Fruit Fly

One magical St. Patrick’s Day evening, I met my lesbian gal pals at a (what else) gay bar in the West Village. I was the only guy there. The fact that lord gay (me) surrounded by a fascinating mix of lesbian subcultures was simply entertaining to watch. My friends and I enjoyed a drink, while we listened to a very sporty looking lesbian angrily singing “You outta know” by Alanis Morrisette.

After drinking my vodka, they suggested I go up and sing karaoke. At first I hesitated, but then I go why not. I was dressed in my work attire. They suggested I go and sing in the go-go cage. I did.

For some reason, I decided to sing a cheesy 90’s pop tune. There I was in a cage, dressed like a proper prep school boy surrounded by lesbians. I belted out a little bit of the song, and then as I garnered more courage, I hit the high note, swinging from one side of the cage to the other.

The lesbians cheered me on, as I hit a high note. Wow, this is what Judy Garland, Cher, Madonna and virtually every icon revel in every time they hit the stage. They gave me a round of applause. Wow, they loved me. Was it my haircut? Or did they really like my crackly voice? For once, I was transformed into the fruit fly.

Traditionally, the fruit fly is a gal pal who loves hanging out with a bevy of gay men. I’ve had many fruit flies in my day. In fact, they’re all on my speed dial. The bond between gay men and straight women is obvious. There is a brother/sister dynamic. In a more obvious analysis, we both date men. My gal pals and I meet at the wine bar/coffee shop and even the diner. We talk about men and relationships, building a support system when that cute boy rejects us.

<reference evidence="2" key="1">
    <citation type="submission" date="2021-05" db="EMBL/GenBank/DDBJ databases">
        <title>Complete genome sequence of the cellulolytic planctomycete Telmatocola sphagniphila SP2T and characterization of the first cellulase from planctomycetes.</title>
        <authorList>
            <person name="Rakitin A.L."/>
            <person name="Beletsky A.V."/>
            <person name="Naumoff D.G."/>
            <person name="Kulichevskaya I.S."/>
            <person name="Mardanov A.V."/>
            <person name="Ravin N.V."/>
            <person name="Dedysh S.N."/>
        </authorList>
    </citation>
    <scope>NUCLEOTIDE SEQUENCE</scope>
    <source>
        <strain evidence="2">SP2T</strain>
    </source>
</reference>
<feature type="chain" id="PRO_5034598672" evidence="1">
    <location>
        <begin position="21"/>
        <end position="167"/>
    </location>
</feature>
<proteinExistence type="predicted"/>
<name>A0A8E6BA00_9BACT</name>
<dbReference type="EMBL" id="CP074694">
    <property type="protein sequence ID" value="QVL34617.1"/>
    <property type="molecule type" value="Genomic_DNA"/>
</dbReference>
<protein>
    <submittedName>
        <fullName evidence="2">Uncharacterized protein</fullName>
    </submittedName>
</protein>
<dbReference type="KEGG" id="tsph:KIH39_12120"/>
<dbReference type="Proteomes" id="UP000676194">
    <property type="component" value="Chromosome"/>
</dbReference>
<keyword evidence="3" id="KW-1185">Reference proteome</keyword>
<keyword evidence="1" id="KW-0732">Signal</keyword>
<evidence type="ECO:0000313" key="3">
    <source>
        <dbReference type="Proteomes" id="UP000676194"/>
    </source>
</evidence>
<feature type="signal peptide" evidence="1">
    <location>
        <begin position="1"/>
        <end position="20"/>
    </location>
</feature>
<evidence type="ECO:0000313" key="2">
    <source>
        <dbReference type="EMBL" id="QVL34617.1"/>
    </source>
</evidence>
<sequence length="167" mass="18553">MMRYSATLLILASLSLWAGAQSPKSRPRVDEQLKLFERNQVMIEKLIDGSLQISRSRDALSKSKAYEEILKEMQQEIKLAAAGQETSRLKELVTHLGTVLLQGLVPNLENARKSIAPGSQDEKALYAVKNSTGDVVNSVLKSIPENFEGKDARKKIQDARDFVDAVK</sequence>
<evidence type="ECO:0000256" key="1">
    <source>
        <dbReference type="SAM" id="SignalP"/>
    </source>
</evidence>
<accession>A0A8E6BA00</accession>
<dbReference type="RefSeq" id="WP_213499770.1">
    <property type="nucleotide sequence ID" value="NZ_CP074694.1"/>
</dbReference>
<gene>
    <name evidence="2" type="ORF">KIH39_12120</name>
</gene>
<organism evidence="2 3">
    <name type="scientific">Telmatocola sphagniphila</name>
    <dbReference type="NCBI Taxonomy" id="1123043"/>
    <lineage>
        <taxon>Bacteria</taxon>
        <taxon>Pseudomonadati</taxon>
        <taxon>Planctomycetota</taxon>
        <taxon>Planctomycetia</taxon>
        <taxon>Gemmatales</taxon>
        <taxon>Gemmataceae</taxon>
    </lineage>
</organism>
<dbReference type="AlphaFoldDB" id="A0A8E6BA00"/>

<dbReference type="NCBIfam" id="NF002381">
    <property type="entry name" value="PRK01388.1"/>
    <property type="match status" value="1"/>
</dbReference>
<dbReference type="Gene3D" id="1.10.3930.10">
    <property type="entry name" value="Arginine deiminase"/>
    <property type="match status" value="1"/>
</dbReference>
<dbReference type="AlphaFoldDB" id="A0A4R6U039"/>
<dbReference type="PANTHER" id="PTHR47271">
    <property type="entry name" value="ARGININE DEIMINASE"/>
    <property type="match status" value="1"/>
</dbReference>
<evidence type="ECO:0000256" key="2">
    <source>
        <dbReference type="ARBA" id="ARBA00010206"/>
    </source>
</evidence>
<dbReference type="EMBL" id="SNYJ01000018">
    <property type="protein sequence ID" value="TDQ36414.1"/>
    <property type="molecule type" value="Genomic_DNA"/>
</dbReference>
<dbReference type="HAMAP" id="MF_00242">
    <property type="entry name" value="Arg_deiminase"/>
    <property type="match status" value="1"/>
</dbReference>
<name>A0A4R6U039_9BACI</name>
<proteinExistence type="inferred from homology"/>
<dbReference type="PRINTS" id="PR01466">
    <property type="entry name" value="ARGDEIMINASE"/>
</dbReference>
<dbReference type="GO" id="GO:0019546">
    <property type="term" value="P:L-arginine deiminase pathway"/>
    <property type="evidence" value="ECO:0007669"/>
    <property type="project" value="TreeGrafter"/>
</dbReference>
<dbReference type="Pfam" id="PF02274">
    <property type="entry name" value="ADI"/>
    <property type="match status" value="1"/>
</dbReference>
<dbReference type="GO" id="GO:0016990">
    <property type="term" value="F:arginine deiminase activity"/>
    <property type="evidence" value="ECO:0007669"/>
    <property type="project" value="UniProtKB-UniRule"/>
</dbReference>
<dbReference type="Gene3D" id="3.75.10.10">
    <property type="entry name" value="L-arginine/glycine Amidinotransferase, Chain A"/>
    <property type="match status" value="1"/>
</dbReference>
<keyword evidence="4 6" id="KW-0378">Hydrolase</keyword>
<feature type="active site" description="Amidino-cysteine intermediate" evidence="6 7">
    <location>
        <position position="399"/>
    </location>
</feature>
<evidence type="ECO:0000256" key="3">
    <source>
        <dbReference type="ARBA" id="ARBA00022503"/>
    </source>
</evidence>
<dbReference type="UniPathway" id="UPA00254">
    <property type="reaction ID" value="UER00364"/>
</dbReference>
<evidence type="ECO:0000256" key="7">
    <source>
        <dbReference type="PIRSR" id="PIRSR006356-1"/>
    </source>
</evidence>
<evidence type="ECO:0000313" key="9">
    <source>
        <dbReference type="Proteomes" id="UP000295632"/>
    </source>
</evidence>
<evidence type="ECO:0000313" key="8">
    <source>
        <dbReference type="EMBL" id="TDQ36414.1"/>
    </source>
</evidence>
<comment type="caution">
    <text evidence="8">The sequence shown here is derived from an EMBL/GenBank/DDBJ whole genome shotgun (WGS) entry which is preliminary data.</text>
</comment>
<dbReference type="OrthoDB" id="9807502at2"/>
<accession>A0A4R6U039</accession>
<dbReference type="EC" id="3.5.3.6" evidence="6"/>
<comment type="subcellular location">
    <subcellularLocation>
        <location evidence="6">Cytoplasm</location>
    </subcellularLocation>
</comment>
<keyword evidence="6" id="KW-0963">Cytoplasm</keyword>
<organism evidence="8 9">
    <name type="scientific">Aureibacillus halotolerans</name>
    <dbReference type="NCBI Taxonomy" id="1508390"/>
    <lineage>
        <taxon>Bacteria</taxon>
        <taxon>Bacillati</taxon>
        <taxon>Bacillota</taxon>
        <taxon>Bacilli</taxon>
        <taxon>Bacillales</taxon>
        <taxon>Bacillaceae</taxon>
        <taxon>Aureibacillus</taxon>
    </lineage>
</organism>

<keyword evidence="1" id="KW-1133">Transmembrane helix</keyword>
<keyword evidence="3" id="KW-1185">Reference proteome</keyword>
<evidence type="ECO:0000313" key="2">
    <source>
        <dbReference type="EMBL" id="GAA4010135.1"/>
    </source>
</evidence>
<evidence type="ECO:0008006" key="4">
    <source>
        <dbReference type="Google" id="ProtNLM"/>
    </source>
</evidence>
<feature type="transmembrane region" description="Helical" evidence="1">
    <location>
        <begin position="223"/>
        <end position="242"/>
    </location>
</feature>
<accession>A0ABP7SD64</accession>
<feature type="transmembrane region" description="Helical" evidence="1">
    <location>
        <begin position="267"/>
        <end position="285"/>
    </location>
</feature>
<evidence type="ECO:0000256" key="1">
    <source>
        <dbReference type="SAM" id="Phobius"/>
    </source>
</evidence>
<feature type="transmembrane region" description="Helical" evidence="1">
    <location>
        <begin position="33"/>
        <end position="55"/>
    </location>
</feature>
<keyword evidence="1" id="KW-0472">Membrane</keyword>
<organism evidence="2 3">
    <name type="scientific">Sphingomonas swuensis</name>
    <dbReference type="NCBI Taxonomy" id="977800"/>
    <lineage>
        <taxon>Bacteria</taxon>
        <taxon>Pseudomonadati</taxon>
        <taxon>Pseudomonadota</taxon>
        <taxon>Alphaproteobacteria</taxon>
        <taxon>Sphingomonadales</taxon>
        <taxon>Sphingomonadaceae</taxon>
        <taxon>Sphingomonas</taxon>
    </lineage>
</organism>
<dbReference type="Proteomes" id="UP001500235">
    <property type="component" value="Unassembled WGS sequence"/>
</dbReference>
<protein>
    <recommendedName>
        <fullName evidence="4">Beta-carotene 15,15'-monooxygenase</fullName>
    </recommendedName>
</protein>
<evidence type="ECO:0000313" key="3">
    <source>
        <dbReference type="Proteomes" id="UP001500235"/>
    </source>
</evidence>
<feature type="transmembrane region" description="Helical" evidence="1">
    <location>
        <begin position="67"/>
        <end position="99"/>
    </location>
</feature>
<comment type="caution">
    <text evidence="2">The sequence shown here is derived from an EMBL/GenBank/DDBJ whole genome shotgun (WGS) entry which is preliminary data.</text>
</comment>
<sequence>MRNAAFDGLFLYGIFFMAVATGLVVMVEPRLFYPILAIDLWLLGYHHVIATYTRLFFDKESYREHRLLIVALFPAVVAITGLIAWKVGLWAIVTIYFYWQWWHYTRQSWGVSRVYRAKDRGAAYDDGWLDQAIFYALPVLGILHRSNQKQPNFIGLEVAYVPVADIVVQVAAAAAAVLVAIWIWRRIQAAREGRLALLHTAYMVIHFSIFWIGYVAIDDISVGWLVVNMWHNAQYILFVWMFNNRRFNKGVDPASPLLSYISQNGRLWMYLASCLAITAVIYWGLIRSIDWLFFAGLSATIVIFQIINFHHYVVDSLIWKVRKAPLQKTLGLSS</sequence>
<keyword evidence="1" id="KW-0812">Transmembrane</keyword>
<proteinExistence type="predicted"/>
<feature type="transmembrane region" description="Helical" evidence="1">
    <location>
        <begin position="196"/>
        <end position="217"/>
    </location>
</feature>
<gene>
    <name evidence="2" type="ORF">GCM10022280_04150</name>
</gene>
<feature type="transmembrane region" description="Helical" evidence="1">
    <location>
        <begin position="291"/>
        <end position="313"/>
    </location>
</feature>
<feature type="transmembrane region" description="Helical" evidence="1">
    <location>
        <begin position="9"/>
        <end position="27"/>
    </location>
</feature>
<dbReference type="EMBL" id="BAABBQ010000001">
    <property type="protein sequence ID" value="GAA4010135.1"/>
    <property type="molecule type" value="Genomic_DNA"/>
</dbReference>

I’ve met my fruit flies in a variety of different ways from Christian camp to Pilate’s class. Although, my formative years were filled with filled with a lack of acceptance, my adult life was very different. I had friends from different sexual orientations and ethnicities. It widened my social network and gave me a window into different life experiences.

I haven’t sung in a go-go cage with a room full of lesbians for a while. However, I loved all the adulation. Gal pals are important to one’s journey. Not only as a support system, but someone to laugh with and dish about men. When I have days we’re I cry without knowing why, my gal pals always understand. They reply ” me too.” Letting me know I’m not alone.

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